June 9, 1975—four years before the U.S. established official
relations with Beijing.

Speaking at that October event, Chinese Ambassador Huang
Xilian said:

While [we] always cherish and honor old friends, we hope that
more and more people from our two countries will be committed
to deepening our partnership and cooperation, so as to bring
more benefits to our two peoples and pass on our traditional
friendship from generation to generation. Together, we are
opening up a brighter future! As to the oligarchs’ view of BBM,
Antonio Carpio, the former Supreme Court Judge who led the
Philippines’ legal team at the arbitral tribunal, said Marcos’s
stance in regard to the South China Sea was a “betrayal. He’s
taken the side of China against the Philippines.”

Outgoing President Rodrigo Duterte had been more direct in
cutting ties with the U.S. neo-colonial policies, especially the
military agreements, although he has since softened and has
allowed the U.S. to set up military operations within five
Philippine Army Bases. How Marcos will deal with the U.S.
military presence, especially in the context of the mounting
belligerence of the “NATO in Asia” campaign by London and
Washington, is yet to be seen. There is a very real potential
that NATO will provoke China into military action against
Taiwan by threatening to recognize Taiwan as an independent
country, undermining China’s sovereignty over Taiwan under
the “One China” policy acknowledged by the U.S. in 1979 when
they recognized the People’s Republic of China in Beijing as
the “sole legal Government of China.” It has been shown by the
NATO provocations of Russia over Ukraine that the ultimate
purpose was to create a justification to wage direct economic
warfare, and proxy military warfare against Russia within
Ukraine, threatening a nuclear confrontation.

One complicating factor for Washington is that under current
U.S. law, Marcos Jr. and the rest of his family are not allowed
to enter the U.S. The family was held in contempt of court for
refusing to co-operate with the District Court of Hawaii ruling in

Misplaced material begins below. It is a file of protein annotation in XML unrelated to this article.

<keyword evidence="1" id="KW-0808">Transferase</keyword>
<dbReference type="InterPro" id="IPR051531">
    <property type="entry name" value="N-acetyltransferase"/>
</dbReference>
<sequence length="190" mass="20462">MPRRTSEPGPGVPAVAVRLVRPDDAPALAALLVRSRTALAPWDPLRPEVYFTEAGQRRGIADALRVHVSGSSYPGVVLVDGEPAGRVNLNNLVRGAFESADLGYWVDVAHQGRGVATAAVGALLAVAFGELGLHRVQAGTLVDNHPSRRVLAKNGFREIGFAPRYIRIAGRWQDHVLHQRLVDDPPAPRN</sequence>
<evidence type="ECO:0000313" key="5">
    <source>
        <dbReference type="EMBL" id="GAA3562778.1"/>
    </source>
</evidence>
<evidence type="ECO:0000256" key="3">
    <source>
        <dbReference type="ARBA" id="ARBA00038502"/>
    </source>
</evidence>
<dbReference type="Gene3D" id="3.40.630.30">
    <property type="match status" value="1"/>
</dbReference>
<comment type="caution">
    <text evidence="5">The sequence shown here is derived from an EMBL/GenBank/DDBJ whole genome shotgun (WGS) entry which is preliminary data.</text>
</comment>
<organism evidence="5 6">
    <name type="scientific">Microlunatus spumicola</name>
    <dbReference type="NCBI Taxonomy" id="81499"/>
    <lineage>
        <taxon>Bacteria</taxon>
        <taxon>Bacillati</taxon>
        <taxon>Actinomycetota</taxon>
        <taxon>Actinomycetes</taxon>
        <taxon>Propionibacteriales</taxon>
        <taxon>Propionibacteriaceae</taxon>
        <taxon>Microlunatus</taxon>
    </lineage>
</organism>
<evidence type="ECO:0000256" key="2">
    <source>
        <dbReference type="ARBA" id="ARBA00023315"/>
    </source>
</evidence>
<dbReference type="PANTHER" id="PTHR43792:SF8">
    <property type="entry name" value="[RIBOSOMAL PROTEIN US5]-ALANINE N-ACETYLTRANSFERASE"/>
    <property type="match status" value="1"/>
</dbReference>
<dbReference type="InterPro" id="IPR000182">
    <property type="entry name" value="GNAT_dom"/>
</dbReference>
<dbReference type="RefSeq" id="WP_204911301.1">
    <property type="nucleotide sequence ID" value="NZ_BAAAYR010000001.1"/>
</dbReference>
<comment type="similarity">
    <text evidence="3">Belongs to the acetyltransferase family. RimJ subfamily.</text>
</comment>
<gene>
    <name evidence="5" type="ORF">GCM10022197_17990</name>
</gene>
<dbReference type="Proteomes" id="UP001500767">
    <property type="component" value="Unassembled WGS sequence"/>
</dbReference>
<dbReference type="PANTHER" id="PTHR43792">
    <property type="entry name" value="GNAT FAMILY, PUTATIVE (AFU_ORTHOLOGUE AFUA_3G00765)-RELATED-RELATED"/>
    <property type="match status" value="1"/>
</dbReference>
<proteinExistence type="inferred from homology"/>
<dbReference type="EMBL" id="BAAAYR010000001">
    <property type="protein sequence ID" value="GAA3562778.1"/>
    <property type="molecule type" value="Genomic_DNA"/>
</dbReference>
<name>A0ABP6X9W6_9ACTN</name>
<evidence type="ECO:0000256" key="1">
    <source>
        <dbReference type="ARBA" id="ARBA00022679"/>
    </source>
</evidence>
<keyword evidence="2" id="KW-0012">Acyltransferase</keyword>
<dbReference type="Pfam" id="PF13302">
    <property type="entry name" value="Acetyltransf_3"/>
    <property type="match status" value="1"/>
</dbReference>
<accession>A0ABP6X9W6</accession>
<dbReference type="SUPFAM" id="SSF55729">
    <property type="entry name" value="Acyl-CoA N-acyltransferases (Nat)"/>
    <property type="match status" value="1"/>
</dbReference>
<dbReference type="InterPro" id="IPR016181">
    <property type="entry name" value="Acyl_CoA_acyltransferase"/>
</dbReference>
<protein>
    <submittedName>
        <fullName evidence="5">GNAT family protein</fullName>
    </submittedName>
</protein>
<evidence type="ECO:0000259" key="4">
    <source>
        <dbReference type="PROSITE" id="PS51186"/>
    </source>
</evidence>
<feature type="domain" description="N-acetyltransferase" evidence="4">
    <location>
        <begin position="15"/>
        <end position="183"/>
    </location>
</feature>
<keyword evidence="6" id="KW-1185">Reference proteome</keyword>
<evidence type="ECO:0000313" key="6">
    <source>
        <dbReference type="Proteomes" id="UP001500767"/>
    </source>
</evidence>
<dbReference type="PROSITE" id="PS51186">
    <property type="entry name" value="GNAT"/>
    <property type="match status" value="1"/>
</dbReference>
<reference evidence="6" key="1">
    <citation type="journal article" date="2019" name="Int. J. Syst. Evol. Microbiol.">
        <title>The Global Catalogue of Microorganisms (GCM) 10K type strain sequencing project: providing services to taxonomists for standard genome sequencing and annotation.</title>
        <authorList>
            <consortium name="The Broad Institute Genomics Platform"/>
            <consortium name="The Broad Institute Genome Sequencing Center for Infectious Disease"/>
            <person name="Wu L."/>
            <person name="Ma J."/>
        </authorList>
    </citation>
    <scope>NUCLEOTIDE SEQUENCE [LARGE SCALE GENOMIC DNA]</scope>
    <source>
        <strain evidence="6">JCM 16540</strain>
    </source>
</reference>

1995 which ordered the Marcos family to pay $2 billion of what
the court falsely declared “plundered wealth,” to be handed out
to people they declared to be “victims of Marcos Sr.’s rule.” If
the current madness in Washington is not stopped, to continue
the drive for world war and to do nothing about the collapse of
the entire Western financial system, it were better Ferdinand
Marcos Jr. stays away.

Why Marcos Was a Target for Regime Change

Ferdinand Marcos Sr. wrote the book, An Ideology for
Filipinos, published in 1983. The following excerpt exemplifies
why he was targeted for regime change:

The western philosophic tradition locates man’s uniqueness in
his rationality: it defines man as a rational animal. The idea of
man does not necessarily lead to the philosophy of humanism,
for the concept of rationality could be construed
mechanistically: as a movement of thought that follows a set of
inflexible principles. The Cartesian conception of reason is
mechanistic in this sense. For it regards thinking as something
that can be pursued in one way: beginning with clear and
distinct notions, the mind moves forward, step by step,
following only the dictates of logic. What Cartesianism
overlooks is that element of creativity so essential to the
concept of human rationality. The recognition of man’s
creativity, or that impulse to create new forms and new modes
of coping with the demands of reality, has tremendous
implications—not only for a philosophy of man but also for
social policy and thus for ideology.

In a sense, we can regard the history of civilization as the
history of human creativity. The so-called scientific revolutions
represent man’s disengagement from traditional modes of
thinking….

The humanistic thrust of our ideology precisely takes into
account the fact that apart form being rational, in the Cartesian
sense of the term, man has a gift of creativity that expresses
itself not only in his art but also in his science and social
institutions. This creativity is what makes man truly human. In
fact, it seems more appropriate to define man not as a rational
animal, but as a creative being.

20 May 2022